ALMA helped us see how quasars suppress the birth of stars in the early stages of the Universe
A new study conducted by a team of scientists using the Atacama Large Millimeter Array (ALMA) radio telescope complex has led to the discovery of the shadow of a molecular outflow from a quasar that occurred less than 1 billion years later after the Big Bang.
Quasars – These are hyperactive, supermassive black holes that reside at the center of galaxies. They get their energy from the accretion disks surrounding these black holes and are considered to be among the brightest objects in the Universe. Because of their intensity, they can help study the state of the early Universe, namely when it was less than 1 billion years old.
These quasars were previously thought to have little effect on star formation, as they are known to emit powerful, hot winds, blowing up the gas around them. But now scientists have found the first evidence that these powerful outflows may be suppressing star formation in galaxies inhabited by quasars living in the early Universe.
Molecular gas plays a crucial role in the formation of stars, so its presence should lead to active star formation. But by ejecting this gas into the space between galaxies, quasars actively suppress star formation.
Researchers used ALMA to observe the shadow of a molecular outflow from a quasar known as J2054-0005, which has a very high redshift and is very far from Earth.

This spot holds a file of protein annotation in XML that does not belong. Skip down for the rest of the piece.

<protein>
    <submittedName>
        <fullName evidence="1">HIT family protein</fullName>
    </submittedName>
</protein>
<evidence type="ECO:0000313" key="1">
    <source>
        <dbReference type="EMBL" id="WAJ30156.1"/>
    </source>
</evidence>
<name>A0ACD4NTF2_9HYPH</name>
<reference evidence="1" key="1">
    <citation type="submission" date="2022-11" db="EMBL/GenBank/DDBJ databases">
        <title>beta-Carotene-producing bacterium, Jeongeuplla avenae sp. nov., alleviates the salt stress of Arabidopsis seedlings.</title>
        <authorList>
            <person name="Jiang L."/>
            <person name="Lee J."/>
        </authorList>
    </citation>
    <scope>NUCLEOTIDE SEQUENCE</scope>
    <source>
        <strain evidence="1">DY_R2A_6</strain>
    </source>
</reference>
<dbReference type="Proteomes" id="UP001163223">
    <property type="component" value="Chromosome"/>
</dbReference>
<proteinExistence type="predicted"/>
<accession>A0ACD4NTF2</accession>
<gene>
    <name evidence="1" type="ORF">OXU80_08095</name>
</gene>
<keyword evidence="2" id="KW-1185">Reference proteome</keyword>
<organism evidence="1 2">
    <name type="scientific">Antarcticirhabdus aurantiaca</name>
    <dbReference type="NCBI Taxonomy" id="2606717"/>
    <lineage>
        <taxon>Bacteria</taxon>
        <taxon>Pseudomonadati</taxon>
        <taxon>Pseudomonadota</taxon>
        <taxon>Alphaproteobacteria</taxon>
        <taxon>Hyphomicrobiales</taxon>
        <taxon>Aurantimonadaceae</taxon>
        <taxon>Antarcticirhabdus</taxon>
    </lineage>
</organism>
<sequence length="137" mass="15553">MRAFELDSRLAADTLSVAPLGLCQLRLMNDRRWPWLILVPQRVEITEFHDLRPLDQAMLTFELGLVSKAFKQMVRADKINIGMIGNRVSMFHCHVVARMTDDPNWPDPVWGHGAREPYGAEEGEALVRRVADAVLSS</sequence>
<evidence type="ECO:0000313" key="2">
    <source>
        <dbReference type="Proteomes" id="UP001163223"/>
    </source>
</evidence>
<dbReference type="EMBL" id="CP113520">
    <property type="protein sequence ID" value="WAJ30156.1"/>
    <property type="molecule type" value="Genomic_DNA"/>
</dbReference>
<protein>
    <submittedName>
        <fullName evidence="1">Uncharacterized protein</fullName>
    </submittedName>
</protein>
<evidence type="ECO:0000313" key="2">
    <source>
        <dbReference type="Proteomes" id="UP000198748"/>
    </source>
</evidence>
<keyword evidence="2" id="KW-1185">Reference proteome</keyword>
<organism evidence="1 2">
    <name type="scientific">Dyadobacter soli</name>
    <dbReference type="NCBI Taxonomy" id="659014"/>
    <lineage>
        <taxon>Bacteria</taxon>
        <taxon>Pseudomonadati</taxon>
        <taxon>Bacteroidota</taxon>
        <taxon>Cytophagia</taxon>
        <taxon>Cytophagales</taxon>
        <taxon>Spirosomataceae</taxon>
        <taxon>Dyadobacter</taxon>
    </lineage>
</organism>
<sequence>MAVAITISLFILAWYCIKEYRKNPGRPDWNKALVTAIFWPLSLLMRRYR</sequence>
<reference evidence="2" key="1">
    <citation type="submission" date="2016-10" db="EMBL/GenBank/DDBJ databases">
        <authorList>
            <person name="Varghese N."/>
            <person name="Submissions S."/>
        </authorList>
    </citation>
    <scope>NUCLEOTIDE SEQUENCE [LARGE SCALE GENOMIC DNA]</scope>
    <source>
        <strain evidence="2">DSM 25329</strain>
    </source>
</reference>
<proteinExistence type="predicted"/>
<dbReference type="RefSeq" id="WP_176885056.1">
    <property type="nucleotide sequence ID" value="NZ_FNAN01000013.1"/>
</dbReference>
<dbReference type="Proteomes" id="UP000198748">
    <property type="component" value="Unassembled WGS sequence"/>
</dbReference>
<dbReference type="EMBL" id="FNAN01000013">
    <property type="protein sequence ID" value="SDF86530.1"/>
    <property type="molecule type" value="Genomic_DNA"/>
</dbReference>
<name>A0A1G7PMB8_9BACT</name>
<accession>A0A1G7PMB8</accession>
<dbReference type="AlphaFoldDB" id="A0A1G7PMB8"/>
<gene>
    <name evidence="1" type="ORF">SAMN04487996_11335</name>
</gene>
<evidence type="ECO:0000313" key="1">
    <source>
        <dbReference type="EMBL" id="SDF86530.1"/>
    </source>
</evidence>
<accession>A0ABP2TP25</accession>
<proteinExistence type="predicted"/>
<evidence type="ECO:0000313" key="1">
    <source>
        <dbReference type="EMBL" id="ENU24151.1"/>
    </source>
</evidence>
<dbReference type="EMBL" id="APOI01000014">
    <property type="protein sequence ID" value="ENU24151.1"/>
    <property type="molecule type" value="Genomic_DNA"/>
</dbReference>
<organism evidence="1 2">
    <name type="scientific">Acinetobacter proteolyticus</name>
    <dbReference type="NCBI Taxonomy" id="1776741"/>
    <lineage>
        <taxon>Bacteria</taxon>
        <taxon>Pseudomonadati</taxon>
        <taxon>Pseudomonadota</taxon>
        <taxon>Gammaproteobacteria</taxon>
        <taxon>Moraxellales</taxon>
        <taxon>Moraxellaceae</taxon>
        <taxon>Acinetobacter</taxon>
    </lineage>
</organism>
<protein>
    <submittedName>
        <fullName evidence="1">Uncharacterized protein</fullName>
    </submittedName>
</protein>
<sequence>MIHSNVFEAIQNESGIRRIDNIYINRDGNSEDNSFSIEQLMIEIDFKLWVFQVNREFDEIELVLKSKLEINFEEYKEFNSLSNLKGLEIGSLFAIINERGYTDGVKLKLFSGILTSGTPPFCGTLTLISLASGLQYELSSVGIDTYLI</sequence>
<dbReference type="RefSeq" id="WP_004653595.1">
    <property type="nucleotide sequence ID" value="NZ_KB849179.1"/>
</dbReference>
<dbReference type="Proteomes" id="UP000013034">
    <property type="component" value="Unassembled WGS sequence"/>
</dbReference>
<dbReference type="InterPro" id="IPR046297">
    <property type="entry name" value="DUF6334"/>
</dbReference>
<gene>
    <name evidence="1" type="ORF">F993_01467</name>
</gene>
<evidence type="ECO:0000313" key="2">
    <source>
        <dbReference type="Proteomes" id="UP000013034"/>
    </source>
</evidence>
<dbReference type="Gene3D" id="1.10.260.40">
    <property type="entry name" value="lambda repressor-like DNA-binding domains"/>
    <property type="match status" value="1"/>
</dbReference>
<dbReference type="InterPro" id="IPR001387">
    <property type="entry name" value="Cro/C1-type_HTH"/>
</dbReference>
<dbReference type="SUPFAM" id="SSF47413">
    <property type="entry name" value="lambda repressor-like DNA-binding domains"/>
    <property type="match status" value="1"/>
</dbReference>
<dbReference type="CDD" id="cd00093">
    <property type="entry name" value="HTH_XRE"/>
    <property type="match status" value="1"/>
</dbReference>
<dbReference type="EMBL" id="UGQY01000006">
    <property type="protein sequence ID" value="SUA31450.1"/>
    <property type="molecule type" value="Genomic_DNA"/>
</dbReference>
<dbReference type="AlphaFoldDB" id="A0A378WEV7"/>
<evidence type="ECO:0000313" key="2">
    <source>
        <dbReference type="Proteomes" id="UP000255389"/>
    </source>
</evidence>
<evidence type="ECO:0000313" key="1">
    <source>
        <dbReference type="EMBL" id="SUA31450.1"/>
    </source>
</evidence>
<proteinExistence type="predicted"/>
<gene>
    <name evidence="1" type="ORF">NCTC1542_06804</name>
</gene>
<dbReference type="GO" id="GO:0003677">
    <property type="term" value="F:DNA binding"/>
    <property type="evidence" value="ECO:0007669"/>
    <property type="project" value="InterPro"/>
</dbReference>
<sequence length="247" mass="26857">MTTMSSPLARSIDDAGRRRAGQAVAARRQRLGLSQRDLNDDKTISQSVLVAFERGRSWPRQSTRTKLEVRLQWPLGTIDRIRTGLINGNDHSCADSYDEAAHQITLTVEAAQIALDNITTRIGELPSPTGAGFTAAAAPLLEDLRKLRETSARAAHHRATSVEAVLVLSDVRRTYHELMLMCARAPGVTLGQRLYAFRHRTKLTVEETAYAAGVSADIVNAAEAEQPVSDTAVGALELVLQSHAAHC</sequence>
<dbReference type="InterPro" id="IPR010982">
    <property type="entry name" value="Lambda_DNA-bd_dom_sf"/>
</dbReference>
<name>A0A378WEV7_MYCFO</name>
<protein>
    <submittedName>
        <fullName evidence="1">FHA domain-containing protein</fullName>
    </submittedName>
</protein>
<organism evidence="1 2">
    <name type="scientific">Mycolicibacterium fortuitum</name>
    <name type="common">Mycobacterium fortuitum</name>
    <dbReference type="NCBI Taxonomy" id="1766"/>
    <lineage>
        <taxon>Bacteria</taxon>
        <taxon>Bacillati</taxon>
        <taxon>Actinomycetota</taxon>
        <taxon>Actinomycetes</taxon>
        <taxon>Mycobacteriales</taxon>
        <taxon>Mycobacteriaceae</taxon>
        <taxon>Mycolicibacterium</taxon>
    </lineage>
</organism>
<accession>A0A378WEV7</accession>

«J2054-0005 is one of the brightest quasars in the distant Universe, and we decided to study it,” explains Associate Professor Dragan Salaka, one of the scientists who took part in the study.
ALMA, due to its high sensitivity and wide frequency range, played a major role in this study. Using ALMA's antennas, scientists detected the shadows of escaping molecular gas from a quasar. Instead of observing the gas itself, scientists studied the emission from the quasar, and it was its luminosity that helped reveal the shadows created by the winds blown by the quasar.
The results of this study provide the first convincing evidence that powerful outflows of molecular gas from quasar host galaxies exist and influence the evolution of galaxies in the early Universe.
«Molecular gas – it is a key element of galaxies as it is “fuel” for star formation. Our results show that quasars can suppress star formation in host galaxies by getting rid of molecular gas,” Salaka concludes.
This discovery provides more insight into the relationship between the dynamics and concentration of molecular gas in a galaxy and the process of star formation. Research in this area will help expand knowledge of the early Universe and contribute to further understanding of the evolution of galaxies.